The rise of the challengers

Purpose-driven brands are proving that businesses can be a force for good, while changing consumer behaviour and unsettling the incumbents.

8th November 2022

8th November 2022

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Estimated Reading Time 7 Minutes

James Bolton

James Bolton

James Bolton

Written by James Bolton,
Creative Copywriter

Alongside creative storytelling across a variety of channels and audiences, James helps define our client propositions by creating unique brand stories and verbal guidelines that get to the heart of their purpose and mission.

In a world that’s rapidly changing and constantly unpredictable, companies and consumers alike are looking for answers to our future’s most pressing questions.

Experts point to a number of factors or turning points: the 2008 financial crisis, the 2016 US election, the Black Lives Matter movement and the COVID-19 pandemic, to name just a few. In reality, it’s a culmination of global events over the past 20 years that's led to a seismic shift in cultural needs and wants.

Mary Portas coined this ‘The Kindness Economy’, arguing that people have fundamentally changed what they’re looking for in products and brands. They’re even increasingly turning to direct-to-consumer companies to help solve societal issues. Where corporations and conglomerates once reigned supreme, there’s now clear demand for responsible niche brands that reflect modern outlooks, lifestyles and values. That’s where the challengers are filling the void for conscious consumers. And at the same time, many of these cause-driven disruptors have their eyes set on taking a hearty slice of the incumbent pie.

There's more to business than profit

If one thing unites the challengers – whatever their product category – it’s that there’s more to business than just making a profit. Of course, they need to make money. But it’s about making money sustainably, and for the good of the world.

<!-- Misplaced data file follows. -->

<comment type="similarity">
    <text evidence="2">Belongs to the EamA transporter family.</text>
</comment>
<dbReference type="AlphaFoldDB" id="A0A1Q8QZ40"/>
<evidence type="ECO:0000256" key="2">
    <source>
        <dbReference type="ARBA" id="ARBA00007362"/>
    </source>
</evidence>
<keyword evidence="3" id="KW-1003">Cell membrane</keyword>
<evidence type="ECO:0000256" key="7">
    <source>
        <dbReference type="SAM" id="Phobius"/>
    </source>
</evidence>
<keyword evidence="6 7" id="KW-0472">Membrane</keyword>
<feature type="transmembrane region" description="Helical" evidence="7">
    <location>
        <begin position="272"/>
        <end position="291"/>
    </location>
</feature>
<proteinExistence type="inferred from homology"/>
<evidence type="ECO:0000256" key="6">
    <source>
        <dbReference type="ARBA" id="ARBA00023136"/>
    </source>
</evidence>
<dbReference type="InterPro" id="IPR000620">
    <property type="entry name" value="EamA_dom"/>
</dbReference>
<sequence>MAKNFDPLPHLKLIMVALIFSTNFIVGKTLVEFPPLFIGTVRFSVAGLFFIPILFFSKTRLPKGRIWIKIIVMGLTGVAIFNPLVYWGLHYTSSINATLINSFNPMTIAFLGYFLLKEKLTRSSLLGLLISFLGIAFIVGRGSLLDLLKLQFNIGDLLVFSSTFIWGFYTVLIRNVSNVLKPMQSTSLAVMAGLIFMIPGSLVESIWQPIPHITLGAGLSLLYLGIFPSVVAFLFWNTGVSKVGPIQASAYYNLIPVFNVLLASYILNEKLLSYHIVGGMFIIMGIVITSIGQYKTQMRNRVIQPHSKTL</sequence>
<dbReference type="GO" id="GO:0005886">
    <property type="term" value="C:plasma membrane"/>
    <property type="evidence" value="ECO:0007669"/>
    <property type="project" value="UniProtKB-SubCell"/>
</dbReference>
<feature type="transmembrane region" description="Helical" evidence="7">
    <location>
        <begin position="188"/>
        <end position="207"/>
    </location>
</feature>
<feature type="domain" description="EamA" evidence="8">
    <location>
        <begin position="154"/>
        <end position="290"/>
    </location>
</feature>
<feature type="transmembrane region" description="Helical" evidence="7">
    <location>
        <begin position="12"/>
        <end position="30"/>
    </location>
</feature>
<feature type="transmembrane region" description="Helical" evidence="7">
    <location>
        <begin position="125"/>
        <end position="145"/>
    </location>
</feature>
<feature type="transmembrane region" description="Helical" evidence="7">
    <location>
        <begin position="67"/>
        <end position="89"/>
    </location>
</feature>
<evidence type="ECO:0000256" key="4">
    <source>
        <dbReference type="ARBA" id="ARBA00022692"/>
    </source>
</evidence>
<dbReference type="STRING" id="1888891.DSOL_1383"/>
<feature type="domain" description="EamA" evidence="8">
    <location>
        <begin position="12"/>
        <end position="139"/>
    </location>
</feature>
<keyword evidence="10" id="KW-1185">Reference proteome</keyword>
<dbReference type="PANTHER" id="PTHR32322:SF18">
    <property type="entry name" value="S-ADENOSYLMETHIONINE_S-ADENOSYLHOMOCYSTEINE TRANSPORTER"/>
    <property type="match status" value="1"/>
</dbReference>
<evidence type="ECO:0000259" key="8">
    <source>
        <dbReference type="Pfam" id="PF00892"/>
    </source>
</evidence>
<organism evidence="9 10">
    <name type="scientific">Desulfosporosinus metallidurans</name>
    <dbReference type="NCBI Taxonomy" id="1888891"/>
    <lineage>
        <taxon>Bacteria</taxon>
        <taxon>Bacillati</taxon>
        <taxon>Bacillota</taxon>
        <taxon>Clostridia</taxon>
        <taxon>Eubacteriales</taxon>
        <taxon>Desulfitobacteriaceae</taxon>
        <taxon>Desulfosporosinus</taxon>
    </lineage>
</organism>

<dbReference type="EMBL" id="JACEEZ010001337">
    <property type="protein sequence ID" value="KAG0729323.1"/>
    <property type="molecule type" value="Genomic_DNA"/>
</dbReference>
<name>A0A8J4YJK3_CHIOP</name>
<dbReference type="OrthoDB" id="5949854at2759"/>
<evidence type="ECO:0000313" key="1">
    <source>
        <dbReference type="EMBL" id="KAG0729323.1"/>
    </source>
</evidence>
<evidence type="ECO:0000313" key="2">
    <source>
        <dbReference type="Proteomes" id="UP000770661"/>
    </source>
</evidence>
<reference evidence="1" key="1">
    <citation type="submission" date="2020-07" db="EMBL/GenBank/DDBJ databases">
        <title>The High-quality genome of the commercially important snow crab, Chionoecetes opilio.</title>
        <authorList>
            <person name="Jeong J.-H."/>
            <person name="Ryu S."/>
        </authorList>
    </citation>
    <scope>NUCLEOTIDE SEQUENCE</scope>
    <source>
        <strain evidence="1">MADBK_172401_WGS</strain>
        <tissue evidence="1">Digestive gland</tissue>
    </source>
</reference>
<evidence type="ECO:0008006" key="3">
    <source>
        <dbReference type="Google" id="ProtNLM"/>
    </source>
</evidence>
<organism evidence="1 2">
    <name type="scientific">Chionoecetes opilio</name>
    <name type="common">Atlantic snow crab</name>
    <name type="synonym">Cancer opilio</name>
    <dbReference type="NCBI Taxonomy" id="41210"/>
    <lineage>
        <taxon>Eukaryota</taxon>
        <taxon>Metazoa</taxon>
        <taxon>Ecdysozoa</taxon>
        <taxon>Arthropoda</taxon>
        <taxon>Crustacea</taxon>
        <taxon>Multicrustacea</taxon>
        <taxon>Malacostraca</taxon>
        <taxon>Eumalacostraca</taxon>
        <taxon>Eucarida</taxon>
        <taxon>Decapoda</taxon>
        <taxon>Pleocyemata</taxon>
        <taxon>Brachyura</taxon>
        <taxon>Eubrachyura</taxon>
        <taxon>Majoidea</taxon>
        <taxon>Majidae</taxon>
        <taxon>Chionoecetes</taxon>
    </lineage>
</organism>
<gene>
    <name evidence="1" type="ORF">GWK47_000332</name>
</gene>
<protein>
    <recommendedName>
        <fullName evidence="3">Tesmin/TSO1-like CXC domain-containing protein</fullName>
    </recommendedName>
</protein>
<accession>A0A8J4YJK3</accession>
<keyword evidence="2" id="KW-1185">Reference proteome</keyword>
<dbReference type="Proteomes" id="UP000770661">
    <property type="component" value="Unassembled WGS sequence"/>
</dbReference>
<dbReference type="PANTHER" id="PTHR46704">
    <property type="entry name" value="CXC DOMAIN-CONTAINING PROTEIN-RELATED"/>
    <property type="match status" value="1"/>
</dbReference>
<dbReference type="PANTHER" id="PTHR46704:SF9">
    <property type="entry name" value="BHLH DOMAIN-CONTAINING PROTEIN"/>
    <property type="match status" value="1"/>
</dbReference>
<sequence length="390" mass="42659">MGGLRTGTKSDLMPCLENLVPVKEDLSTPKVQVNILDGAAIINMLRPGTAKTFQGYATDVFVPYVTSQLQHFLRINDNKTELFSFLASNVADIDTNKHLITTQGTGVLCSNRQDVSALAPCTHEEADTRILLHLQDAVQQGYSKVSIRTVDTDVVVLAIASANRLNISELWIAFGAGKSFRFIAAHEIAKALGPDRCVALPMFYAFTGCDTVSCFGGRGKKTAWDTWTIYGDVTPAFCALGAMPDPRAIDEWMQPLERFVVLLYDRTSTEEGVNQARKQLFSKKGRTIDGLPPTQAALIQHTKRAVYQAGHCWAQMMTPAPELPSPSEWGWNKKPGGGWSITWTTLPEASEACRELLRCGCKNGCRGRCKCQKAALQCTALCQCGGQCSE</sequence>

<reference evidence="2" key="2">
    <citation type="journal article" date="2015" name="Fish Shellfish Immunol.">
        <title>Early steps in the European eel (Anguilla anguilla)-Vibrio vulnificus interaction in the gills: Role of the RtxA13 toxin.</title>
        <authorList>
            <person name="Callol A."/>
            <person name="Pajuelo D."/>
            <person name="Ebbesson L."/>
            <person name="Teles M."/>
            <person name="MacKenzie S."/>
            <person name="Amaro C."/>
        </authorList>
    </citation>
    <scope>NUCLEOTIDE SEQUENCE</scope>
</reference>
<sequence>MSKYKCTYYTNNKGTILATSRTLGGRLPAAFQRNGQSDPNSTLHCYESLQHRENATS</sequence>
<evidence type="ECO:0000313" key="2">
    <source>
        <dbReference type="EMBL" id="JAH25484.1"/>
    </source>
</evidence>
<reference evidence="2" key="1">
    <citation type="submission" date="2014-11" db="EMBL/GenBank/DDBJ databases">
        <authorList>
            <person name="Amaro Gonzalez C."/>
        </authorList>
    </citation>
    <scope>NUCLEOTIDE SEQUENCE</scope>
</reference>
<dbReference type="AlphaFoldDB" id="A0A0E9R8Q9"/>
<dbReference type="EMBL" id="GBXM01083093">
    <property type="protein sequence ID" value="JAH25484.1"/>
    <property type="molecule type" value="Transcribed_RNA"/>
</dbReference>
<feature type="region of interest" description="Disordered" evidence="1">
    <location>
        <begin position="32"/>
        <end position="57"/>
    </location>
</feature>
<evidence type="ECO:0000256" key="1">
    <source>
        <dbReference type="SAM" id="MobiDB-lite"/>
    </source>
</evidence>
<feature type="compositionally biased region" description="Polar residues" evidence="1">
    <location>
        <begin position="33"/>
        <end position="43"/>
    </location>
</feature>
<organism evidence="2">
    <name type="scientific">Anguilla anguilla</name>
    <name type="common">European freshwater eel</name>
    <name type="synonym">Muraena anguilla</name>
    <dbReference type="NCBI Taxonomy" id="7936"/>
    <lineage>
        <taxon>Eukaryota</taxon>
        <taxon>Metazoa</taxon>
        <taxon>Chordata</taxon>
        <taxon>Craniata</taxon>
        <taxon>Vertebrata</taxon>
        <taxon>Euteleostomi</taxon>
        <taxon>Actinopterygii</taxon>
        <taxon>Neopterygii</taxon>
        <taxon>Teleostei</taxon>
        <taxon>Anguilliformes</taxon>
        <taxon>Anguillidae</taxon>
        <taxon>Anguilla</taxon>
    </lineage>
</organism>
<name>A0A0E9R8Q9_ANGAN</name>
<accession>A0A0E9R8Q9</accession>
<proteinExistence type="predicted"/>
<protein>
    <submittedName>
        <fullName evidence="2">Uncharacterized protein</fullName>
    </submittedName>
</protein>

Much of this starts by identifying a problem. Some founders set out to radically change their category; others start with more modest ambitions. Yet both types of entrepreneurs build their companies on a shared sense of higher purpose – a mission to make, create and deliver for the better of consumers, the planet and society. This is their very lifeblood and their reason for being.

Dropps street billboard.

As consumers, they provide hope, provoke action and stand for good. They make it possible for us to positively contribute, while enjoying a tasty snack or thirst quenching drink at the same time. They make us feel less guilt and more satisfaction. They signal our values and position on the right side of history.

Brands that shout loud and proud

While the incumbents are slow, even fearful of change and what this might mean for their audience, the challengers are safe in the knowledge that some brands aren’t for everyone. They’re happy to make a coffee for transgender ecowarriors, while the incumbents are fearful of simply featuring them in an ad.

The challengers know their consumers because they are them. They know what tugs at their heart strings and they know what makes them emotive. As highly adept verbal and visual storytellers, they have a narrative to tell that’s authentic, true and above all meaningful. The challengers have the storytelling ability as well as the entrepreneurial mindset, to transform products like fresh flowers and detergent pods into lifestyle aligning passion points.

Freddie Garland from Freddie's Flowers.

Such creative and messages are often based around a combination of what their product uniquely offers AND their powerful vision. With one foot in innovation and the other in cause, the challengers can offer an unrivalled reason to buy – products that are better for consumers, as well as the planet and society.